This stock set up leaves the front end with a diving / vauge feeling that, for me, wasted an otherwise predictable geometry at higher speeds over rough, technical terrain.
    Any high speed hits or small drops and the chasis will dip at it's softest point --The squishy stock fork set up-- Everyone on the forums and reviews seems to be saying to go softer on the rear, which I tried, but for me it was stiffer in the front that made best use of the chasis.
    Once I adjusted accordingly the bike became a whole new machine.
    A ton of fun in a variety of situations. Climbs well, capable of long XC rides but with a more ride-it and rip-it feel to it. Takes to the air with stability and corners with a very predictable tracking to it.

    IMPORTANT IF YOU DO PURCHASE A JEKYLL:
    Follow the Set up proceedures for the DYAD every time you adjust the shock until you get it to track well but not blow through travel in the FRONT or the REAR.
    --Read the set up manual--
    -Relase ALL negeative air pressure
    -Screw the high pressure pump in --ALL THE WAY IN TIGHTLY!!
    -Adjust positive air pressure
    -Adjust negeative air pressure
    -Set rebound
    -Ride

    -Hope this helped some,
    Mike

  6. #6
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    Thanks for the time you took writing that up. I will hopefully be able to order a frame soon ( hopefully cannonale has a frame only option) I would like to get the bike built up and ready before my first enduro race of the season at the end of may. If not I will keep beating on my rize till it breaks or I can get a new frame.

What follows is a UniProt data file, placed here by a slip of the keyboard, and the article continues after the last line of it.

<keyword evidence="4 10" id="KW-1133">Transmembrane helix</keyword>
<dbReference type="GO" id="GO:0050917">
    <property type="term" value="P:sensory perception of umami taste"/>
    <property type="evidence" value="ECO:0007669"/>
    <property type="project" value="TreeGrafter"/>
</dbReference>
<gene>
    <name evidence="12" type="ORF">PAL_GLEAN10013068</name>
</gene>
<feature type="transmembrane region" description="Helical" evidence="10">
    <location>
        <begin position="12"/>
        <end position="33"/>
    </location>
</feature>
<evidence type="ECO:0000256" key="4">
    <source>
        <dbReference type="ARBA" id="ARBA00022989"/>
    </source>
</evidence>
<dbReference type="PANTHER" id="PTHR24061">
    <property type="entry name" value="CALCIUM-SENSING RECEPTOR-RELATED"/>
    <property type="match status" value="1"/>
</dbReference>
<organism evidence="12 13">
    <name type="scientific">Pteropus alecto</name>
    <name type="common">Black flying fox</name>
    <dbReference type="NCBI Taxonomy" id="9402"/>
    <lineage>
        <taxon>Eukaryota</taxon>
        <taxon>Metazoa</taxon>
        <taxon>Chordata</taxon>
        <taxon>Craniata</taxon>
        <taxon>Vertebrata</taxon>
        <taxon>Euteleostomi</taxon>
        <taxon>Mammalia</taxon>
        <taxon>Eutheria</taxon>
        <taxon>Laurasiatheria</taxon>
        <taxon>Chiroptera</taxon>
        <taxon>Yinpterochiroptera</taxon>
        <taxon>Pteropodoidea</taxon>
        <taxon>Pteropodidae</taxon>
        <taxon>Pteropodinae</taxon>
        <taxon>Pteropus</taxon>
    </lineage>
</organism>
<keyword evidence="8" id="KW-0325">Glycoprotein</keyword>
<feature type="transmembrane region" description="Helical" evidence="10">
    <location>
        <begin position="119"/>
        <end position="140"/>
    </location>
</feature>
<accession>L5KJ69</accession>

Has there been any issues with bearings or anything?

  7. #7
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    -Not enough time on mine to show any bearing issues.
    Last edited by s570e; 06-11-2013 at 06:34 AM.

  8. #8
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    I know you said you want just a frame but Cannondale still has 2011 Jekyll 5s. My buddy just picked one up for 1700 plus tax. That's a complete bike! Take off all the parts and sell them or build a second bike and you may come out ahead.

    I have a Jekyll 5. Been riding and racing it a for just over a year. So far I have cracked the rear chain stay.(replaced under warranty). Replaced all the pivot bearings and shafts. I had one of the pinch bolts come loose on one of the suspension pivots and it wore out one of the little aluminum shims inside. That was replaced under warranty also. I also replaced the headset bearings.

    Now all that being said. I ride this bike hard. I am a little anal about fixing this kind of stuff. As far as the bearings go you could not feel any problems with them when they were in the bike. It wasn't until I striped the bike down and cleaned and inspected every part, that I decided to replace all those bearings. They probably would have been just fine to put back together. Since it was apart, I replaced them.

    I love this bike! It really is a Jekyll and hide kind of bike. Climbs well, and rips on the downhills. I couldn't be happier.